Video Conference Tips

Everyone is working or learning or doing something online in a new way these days.

And one of the biggest new things that people are doing now is Video Conferencing.

I am sure many of you have been in the odd video conference before. Or more likely, attended a webinar.

In some ways they are very much the same. I would say that a webinar is simply a larger video conference where one or two people are presenting and the majority of the rest are muted (both video and audio).

While in a video conference, you may not be muted at different times.

Depending on the interaction level needed, you may not be muted at any time.

When I say ‘muted’ I mean the person running the video conference has muted you, shut off either your audio or video feed so as not to disturb the other participants.

In some conferences they turn the mute off and on based on how needs to speak or who digitally raises their hand.

One big piece of advice is if you are in a video conference, mute your own audio right away. Even if the conference organizer has you muted, they may turn it back on and you may not know it.

And it stops a lot of feedback by simply having attendees mute their audio until they actually need to speak.

If you are using an external mike (vs one built into your laptop, phone or tablet) make sure your microphone is not in front of your speakers, as again when you try to use it to speak in the conference you will get feedback that way that can hurt the ears.

With video, unless it is a very small group, and you are sure you have good internet bandwidth, I would suggest to turn off your camera.

If you want to have some facial interaction, turn it on at the beginning when people are doing greetings and intros, but then turn it off after.

By having your video off, and others turning their video off, it should increase the quality of video of the presenter.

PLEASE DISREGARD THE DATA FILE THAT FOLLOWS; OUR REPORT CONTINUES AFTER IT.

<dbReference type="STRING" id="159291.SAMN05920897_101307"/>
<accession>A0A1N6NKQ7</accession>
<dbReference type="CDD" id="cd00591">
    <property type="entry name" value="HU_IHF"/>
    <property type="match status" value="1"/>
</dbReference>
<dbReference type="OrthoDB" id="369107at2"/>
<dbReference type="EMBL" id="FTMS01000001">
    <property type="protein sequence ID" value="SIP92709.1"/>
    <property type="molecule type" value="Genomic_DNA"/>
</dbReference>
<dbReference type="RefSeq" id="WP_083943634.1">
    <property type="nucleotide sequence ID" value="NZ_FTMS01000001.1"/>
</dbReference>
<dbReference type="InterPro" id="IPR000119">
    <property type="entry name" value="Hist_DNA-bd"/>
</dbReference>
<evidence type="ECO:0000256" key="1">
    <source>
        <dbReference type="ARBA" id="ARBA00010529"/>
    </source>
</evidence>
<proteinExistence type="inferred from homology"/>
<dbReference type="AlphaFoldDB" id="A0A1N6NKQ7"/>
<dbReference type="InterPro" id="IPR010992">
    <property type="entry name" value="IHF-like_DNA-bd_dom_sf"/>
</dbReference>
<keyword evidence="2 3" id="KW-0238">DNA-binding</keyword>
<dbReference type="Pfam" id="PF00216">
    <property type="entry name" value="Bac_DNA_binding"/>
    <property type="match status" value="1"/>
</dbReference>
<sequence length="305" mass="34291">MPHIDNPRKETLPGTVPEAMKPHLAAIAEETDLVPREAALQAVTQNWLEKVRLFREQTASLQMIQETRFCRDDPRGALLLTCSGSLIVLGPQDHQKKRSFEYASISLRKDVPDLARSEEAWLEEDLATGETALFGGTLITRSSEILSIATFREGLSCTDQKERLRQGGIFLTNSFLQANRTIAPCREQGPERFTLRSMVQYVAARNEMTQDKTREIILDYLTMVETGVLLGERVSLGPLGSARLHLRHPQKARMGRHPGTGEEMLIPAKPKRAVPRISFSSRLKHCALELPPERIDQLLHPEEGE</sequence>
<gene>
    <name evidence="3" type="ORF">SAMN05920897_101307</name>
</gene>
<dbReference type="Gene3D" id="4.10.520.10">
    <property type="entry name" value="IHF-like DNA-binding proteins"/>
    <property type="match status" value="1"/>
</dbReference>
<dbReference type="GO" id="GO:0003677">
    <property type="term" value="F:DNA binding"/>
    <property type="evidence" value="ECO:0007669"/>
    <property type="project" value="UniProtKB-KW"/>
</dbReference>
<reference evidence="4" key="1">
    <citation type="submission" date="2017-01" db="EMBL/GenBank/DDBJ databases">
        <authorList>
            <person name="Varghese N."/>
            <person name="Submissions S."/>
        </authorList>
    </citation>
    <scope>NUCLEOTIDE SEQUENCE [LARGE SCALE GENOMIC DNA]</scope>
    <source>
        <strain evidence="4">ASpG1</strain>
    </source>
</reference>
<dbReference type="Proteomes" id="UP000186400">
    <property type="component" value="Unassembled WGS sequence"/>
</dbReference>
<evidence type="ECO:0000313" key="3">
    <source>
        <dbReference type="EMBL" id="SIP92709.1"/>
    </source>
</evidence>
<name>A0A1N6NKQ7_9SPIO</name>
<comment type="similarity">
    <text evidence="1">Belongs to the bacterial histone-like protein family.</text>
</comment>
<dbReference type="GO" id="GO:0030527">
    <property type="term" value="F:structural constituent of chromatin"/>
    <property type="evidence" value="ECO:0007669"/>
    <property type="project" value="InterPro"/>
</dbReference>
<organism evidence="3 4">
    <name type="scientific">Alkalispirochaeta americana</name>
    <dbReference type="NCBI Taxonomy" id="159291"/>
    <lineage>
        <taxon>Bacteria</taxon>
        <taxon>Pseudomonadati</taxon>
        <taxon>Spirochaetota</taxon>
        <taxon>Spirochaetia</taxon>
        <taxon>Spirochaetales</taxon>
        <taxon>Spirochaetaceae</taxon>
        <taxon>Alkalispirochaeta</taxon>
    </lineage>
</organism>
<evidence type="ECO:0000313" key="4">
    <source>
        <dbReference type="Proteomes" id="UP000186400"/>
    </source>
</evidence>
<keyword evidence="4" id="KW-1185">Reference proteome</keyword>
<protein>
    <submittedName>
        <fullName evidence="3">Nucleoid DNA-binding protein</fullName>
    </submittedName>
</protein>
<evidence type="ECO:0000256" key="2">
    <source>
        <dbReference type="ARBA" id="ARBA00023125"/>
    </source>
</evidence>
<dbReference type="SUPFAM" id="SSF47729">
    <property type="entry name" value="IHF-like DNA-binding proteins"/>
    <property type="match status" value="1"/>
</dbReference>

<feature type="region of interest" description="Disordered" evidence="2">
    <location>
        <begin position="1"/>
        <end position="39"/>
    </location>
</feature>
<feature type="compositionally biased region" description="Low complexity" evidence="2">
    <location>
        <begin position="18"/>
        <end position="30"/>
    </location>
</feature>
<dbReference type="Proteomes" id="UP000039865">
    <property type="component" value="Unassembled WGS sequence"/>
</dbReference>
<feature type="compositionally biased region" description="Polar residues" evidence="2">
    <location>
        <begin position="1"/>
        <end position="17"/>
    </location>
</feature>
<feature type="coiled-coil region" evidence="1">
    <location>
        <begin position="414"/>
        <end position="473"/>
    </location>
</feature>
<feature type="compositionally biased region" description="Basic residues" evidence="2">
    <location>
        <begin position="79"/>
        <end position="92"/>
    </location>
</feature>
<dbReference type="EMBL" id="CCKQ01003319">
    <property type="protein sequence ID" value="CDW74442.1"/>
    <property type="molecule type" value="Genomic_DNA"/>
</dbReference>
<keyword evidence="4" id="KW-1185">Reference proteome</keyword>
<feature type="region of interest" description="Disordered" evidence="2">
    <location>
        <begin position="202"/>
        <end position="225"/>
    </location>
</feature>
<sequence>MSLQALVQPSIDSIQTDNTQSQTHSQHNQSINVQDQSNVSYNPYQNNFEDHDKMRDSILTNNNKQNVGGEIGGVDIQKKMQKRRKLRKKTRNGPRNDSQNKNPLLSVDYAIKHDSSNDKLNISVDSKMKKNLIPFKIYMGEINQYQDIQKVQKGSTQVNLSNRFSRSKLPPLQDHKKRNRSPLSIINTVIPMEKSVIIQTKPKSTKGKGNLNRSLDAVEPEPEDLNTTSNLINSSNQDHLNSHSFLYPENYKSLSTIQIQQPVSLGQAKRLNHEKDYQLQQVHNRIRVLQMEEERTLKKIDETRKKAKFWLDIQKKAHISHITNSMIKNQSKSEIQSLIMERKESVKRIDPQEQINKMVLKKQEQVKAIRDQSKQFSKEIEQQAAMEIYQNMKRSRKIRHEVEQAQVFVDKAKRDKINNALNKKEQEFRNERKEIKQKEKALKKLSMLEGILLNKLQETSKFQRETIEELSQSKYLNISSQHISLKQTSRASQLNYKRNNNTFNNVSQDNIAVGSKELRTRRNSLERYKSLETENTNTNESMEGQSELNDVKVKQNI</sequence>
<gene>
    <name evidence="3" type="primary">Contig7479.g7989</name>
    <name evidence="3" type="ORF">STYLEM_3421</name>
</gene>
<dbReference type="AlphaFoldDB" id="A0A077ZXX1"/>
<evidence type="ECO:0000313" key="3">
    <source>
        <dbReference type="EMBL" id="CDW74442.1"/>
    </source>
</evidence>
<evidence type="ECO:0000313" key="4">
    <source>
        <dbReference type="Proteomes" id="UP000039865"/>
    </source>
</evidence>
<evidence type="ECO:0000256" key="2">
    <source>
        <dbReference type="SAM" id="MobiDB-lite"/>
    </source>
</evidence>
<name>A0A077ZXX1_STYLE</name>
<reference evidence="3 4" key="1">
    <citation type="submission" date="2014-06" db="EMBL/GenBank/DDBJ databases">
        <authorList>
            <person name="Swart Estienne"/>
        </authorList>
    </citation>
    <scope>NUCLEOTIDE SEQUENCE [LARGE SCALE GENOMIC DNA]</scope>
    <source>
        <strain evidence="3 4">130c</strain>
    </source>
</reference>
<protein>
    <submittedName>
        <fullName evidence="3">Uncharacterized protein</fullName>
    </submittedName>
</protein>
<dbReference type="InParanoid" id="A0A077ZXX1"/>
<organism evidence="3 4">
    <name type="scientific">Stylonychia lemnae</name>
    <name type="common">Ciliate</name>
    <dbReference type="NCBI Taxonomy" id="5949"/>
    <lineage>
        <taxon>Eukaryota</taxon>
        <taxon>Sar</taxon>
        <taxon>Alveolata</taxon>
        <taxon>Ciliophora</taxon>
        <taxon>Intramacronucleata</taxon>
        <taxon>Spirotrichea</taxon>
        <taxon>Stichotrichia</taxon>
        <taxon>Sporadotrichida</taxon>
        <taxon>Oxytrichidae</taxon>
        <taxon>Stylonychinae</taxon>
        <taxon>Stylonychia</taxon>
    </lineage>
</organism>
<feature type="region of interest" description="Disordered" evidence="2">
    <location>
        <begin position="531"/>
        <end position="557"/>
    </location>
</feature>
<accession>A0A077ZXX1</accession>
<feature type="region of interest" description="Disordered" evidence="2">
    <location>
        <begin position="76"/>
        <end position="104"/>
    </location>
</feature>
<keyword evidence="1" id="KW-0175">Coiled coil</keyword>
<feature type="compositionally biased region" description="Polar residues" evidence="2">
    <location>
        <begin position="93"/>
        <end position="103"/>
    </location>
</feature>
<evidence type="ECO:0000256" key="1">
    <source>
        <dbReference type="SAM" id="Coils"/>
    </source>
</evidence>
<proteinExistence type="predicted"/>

This was not always the case, especially if people had good internet connections. But now I am seeing lag to some extent in most video conferences and webinars and I feel all providers and even the internet itself is being highly taxed on bandwidth.

If you do leave your video on, then focus on the meeting. Otherwise people will see you distracted, doing other things, etc. You don’t want the boss thinking you are not paying attention.

If you are running a video conference and it is your first time, definitely try setting up and logging in to your video conferencing system before hand. Also get a friend or colleague to log in as a participant. And log in on another laptop, tablet or phone yourself so you can see how people enter, and what that process is like.

Many video conference systems are now enforcing a waiting room, so you need to actively allow people in, even though they have a meeting invite and/or a password.

You want to know how this all works before hand.

And test out your presentation beforehand to make sure everything works. Again log in on a different device and see what your presentation looks like from the other persons point of view.

If you are using any of the tools that come along with video conferencing systems, like chalkboards, highlighters, polls, quizzes, etc. then you should test these out as well. I was recently on a video conference where they had two or three polls set up and planned to use the ‘live’ results in the presentation, but the polls did not work for the viewers for some reason.

Lastly, don’t get too worried if things don’t all work perfectly. We are all new at this new normal. We are all accepting of how difficult technology can be at times.

The BEST advice is to be authentic, and have fun with it as you go. Yes get your business done, but also enjoy the process and relax and make the best of it. You are learning after all.

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